Updated: May 6, 2021
On 30th December 1997, my Dad took his own life. I was 20. I was abroad so I found out over the phone and I remember a feeling of falling through space, as if I was in an invisible lift plummeting downwards, as the ground fell away from me and my world fell apart. The impact of his decision changed my life forever and even now there are still days when I spend hours trying to unpick it. Although the immediate grief eventually faded, my emotional response to his death continues to develop as I grow older and learn from different experiences. I am surprised by how much I still miss him.
For many years I didn’t tell anyone beyond my close circle about it. I said my Dad was dead if I needed to but I couldn’t talk about how he’d died and would sometimes even lie about it, saying he died of cancer if I was asked directly. I couldn’t bear even the thought of the awkward look of horror, followed by tremendous pity in people’s faces if I told them. But on top of that, I was also ashamed. I was ashamed of how he died and I was ashamed of myself.
It seems to me that shame and suicide go hand in hand. The American researcher Brené Brown says that shame thrives on three things: secrecy, silence and judgement. In relation to my Dad’s death, I instinctively adopted all of these into my personal coping strategy: I wouldn’t tell anyone and I wouldn’t speak about it because I didn’t want to be ‘that’ girl. I didn’t want to be seen as vulnerable or broken so I put up defensive walls and developed a tough, impenetrable outer shell.
It was only in the last few years that I realised the only way to rid myself of the shame was to confront it directly and be open about it. To be honest, it’s still something of a struggle but I’ve made the conscious decision not to hide how my Dad died anymore. Whilst it makes me feel vulnerable, I know that ultimately it actually makes me stronger. It’s given me a deeper foundation, one that’s built on truth and acceptance, and one that won’t crack if my dirty secret is exposed.
Over the past month, I know of two people who’ve taken their own lives. I didn’t know either of them particularly well – one was someone I was at school with and the other was a former colleague. These deaths are absolute tragedies and I can’t help thinking of the horror that their loved ones will be going through and of how, in the course of a moment, their lives have been damaged forever. However, what stands out for me in both cases is that neither family explained that these people had taken their own lives. They just said they had died and let people work it out for themselves.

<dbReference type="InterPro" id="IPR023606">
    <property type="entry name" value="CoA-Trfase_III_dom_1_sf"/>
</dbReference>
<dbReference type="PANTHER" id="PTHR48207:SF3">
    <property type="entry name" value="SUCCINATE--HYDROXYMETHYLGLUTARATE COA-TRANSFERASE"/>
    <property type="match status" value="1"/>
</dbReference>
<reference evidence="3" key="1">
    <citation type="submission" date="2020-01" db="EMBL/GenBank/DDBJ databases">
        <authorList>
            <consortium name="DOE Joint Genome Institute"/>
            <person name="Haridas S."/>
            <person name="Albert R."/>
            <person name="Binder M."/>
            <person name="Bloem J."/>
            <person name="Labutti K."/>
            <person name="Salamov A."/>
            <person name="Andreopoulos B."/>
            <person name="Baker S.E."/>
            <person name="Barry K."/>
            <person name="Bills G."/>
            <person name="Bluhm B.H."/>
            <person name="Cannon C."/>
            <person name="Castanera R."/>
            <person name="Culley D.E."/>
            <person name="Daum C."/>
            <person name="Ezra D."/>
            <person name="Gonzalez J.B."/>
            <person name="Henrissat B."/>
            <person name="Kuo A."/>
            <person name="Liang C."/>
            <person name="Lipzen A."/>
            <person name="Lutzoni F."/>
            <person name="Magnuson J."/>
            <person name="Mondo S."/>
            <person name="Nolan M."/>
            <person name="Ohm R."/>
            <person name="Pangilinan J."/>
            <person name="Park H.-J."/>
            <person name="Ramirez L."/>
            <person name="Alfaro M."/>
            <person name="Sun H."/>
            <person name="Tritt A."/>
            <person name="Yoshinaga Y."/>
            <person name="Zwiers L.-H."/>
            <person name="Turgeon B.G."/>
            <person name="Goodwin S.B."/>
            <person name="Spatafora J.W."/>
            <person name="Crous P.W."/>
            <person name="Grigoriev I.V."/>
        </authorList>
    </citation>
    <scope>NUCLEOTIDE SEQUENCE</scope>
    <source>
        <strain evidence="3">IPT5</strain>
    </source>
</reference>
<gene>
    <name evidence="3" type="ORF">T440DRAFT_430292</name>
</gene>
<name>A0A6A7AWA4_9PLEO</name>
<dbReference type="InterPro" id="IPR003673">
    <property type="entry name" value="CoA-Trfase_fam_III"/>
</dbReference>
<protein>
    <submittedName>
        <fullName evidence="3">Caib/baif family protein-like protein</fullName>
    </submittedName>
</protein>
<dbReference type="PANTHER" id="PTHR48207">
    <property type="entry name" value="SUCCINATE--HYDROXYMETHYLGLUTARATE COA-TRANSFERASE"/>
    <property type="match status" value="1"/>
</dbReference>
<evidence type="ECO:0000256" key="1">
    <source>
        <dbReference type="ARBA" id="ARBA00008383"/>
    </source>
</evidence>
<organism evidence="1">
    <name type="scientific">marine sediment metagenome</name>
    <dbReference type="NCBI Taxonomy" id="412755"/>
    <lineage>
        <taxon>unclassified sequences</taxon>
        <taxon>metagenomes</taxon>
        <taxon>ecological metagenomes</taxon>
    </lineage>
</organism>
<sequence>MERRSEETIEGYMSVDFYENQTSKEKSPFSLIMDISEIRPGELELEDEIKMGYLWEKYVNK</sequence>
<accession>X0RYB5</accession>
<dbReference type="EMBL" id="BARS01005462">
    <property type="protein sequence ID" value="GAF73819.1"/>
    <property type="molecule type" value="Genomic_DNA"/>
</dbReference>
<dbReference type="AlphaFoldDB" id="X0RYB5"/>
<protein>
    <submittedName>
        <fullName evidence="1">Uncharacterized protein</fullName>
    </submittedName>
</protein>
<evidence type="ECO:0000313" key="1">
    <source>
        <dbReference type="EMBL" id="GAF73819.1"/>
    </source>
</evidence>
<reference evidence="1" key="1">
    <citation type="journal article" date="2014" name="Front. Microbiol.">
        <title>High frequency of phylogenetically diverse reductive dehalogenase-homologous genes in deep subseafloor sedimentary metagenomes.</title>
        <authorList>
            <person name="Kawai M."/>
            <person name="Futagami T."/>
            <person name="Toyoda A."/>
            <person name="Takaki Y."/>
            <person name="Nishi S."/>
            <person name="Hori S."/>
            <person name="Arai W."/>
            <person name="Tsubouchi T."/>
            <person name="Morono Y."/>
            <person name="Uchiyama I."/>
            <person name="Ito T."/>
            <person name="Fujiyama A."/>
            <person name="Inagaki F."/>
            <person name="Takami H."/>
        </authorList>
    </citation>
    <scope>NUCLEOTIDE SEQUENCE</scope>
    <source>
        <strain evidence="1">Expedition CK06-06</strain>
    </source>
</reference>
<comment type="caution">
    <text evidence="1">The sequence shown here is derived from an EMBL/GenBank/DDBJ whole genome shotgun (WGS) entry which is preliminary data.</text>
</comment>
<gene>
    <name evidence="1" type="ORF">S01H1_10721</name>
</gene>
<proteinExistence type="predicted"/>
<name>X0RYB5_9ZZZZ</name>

It’s recommended not to report methods of suicide and I wholeheartedly support that. I don’t want to know the details of these terrible deaths. However, it seems to me that by not calling it what it is, shame is allowed in right from the start. Whether it’s to protect the memory of the person or whether it’s to protect the family, the lack of acknowledgement plays right into shame’s hand.
I don’t know that discussions around suicide can ever be normal but if we talked more openly about it, our levels of empathy and understanding would increase. I think of those two people who took their lives recently and my heart breaks at their desperation. I think of their families and friends who are just starting on their journey of coming to terms with what’s happened and I know their route will be paved not only with shame but with guilt and terror as well. I’m not a mental health expert or a therapist but I know that denial will not take away their pain.
Over the past few years, looking after your mental health has become much more of a mainstream conversation and rightly so. However, it means little if we’re not prepared to confront the really dark areas and acknowledge these tragedies for what they are. Failing to do so maintains the taboo and makes it harder for people who are at risk of suicide to seek help.
We need to start being honest about suicide. The Samaritans has a great resource on supporting someone with suicidal thoughts which I urge anyone reading this to read too. It states: “Evidence shows asking someone if they’re suicidal can protect them. By asking someone directly about suicide, you give them permission to tell you how they feel, and let them know that they are not a burden”. I hope never to have a conversation along those lines, but the unfortunate reality is that it could happen to any one of us, at any time. Whilst those conversations will never be comfortable, I know they’d be easier if the words we need to use in them weren’t so loaded with shame.
When life is difficult, Samaritans are available day or night, 365 days a year. You can call them for free on 116 123, email them at firstname.lastname@example.org , or visit www.samaritans.org to find your nearest branch.
SOBS (Survivors of Bereavement by Suicide) is a national charity that has a wealth of resources to support people who have experienced the loss of someone by suicide.